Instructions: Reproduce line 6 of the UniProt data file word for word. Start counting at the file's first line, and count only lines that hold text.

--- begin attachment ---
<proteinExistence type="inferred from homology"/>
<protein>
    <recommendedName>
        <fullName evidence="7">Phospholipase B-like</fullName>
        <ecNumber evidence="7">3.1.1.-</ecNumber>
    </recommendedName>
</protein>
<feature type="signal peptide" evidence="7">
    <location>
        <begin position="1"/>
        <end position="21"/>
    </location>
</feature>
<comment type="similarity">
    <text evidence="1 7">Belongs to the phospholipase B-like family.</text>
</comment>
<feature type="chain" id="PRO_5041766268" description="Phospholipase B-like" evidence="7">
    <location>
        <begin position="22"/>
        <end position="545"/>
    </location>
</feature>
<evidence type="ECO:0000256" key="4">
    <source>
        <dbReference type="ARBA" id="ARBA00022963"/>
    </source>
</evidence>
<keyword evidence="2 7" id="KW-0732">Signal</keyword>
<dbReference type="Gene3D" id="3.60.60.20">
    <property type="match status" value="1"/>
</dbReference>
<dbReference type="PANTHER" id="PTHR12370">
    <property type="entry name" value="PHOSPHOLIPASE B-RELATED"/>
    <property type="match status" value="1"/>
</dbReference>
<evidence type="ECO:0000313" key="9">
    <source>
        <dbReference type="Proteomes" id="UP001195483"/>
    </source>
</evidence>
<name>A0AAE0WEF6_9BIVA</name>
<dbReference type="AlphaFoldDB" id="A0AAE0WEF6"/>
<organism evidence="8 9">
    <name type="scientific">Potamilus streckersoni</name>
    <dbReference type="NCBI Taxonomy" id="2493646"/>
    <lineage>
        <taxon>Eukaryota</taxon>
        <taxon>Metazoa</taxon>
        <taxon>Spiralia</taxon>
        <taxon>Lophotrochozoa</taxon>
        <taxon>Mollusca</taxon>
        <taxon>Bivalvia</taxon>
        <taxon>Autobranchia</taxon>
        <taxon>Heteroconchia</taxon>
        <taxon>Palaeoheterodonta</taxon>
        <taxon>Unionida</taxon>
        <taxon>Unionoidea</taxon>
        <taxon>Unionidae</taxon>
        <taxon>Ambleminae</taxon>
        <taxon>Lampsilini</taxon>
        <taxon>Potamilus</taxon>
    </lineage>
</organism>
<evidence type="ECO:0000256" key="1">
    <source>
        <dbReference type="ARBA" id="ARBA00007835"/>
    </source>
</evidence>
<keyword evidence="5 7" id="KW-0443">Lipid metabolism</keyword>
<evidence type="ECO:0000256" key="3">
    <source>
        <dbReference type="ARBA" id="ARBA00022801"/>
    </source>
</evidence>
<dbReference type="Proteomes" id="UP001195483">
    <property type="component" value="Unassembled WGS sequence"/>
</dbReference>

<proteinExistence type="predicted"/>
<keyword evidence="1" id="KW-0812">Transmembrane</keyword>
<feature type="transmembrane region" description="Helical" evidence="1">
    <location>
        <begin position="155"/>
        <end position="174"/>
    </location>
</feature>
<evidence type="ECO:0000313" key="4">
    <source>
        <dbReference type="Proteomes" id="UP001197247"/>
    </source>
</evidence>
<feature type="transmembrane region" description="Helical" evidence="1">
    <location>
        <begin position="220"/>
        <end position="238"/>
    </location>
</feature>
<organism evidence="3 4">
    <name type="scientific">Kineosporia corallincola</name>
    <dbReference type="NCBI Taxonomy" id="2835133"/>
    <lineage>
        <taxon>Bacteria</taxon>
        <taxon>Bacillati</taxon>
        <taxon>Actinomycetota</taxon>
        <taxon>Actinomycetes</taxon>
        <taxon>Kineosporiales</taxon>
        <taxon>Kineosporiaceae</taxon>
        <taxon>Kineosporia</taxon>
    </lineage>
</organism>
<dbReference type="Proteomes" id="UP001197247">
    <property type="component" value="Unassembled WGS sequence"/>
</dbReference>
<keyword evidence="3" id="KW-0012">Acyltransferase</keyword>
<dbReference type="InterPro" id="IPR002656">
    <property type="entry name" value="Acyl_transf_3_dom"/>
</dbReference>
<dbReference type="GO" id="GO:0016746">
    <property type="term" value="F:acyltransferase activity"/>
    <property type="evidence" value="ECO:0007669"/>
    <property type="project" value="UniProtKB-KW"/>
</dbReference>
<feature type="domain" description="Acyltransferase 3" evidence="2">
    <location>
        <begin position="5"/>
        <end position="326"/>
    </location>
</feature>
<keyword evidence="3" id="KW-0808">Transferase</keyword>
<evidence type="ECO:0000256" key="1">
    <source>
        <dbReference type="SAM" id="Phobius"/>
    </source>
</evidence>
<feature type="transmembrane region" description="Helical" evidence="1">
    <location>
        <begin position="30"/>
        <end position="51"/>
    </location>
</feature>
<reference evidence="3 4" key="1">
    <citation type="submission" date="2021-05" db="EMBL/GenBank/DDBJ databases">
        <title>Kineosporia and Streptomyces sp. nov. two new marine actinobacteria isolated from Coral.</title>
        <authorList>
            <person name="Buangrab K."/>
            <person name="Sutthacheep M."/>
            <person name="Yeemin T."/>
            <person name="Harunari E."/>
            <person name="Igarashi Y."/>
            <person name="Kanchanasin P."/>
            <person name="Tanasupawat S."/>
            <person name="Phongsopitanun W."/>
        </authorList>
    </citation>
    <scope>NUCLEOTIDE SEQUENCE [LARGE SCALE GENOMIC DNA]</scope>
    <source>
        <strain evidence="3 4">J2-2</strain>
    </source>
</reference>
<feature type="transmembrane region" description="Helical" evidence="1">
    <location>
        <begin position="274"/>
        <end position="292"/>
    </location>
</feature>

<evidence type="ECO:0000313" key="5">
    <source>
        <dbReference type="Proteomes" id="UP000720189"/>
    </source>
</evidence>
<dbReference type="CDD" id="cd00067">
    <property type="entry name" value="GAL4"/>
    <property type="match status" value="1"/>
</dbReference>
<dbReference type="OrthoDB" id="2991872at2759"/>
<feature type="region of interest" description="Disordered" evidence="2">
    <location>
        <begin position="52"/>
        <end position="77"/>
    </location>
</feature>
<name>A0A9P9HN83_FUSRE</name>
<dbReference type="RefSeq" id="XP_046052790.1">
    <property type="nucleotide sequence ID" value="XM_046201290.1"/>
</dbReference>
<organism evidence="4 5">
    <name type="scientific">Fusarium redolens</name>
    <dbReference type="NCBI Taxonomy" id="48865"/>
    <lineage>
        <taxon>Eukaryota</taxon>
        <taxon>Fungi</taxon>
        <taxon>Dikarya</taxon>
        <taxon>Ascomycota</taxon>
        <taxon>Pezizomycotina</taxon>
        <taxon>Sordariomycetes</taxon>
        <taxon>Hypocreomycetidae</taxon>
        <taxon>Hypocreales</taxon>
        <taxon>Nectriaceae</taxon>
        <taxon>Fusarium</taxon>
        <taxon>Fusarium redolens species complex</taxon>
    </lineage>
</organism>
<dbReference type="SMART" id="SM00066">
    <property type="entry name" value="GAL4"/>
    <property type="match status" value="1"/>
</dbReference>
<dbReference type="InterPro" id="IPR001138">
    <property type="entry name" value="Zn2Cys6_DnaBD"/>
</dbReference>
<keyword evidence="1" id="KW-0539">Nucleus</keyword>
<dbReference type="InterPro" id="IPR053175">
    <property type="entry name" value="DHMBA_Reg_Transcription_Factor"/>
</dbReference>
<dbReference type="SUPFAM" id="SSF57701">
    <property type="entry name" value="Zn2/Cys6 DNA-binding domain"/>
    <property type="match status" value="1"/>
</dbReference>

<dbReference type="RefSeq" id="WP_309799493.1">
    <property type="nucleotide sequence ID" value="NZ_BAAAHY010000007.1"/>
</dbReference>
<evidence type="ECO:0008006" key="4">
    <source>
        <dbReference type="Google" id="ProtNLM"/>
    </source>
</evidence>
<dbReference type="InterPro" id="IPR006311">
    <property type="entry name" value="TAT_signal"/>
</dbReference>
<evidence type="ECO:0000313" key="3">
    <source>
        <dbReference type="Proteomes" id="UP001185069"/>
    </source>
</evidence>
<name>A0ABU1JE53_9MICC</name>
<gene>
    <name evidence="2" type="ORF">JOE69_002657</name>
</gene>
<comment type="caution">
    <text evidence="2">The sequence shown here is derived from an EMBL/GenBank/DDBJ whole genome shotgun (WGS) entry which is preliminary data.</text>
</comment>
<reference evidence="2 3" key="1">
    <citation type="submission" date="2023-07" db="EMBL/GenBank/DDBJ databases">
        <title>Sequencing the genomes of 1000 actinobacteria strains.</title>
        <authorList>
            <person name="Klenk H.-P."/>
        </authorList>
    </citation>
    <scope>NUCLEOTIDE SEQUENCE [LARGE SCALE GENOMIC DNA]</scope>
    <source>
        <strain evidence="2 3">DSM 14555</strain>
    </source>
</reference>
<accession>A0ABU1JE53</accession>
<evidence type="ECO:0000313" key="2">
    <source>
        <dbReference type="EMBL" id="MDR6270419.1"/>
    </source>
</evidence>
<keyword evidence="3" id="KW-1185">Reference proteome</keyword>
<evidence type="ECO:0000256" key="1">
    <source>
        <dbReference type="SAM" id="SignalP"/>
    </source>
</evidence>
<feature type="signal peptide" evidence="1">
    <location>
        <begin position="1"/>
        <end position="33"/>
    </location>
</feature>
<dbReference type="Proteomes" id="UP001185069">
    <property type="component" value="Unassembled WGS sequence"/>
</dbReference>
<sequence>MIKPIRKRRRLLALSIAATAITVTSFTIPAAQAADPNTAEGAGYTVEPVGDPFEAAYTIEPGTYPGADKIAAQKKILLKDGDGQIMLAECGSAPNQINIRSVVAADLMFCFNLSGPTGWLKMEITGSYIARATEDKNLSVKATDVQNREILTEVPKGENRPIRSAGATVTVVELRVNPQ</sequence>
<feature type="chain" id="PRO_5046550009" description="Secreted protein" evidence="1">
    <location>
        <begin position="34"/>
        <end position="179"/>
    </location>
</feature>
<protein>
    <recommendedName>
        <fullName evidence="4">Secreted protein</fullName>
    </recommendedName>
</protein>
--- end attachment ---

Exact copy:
    </recommendedName>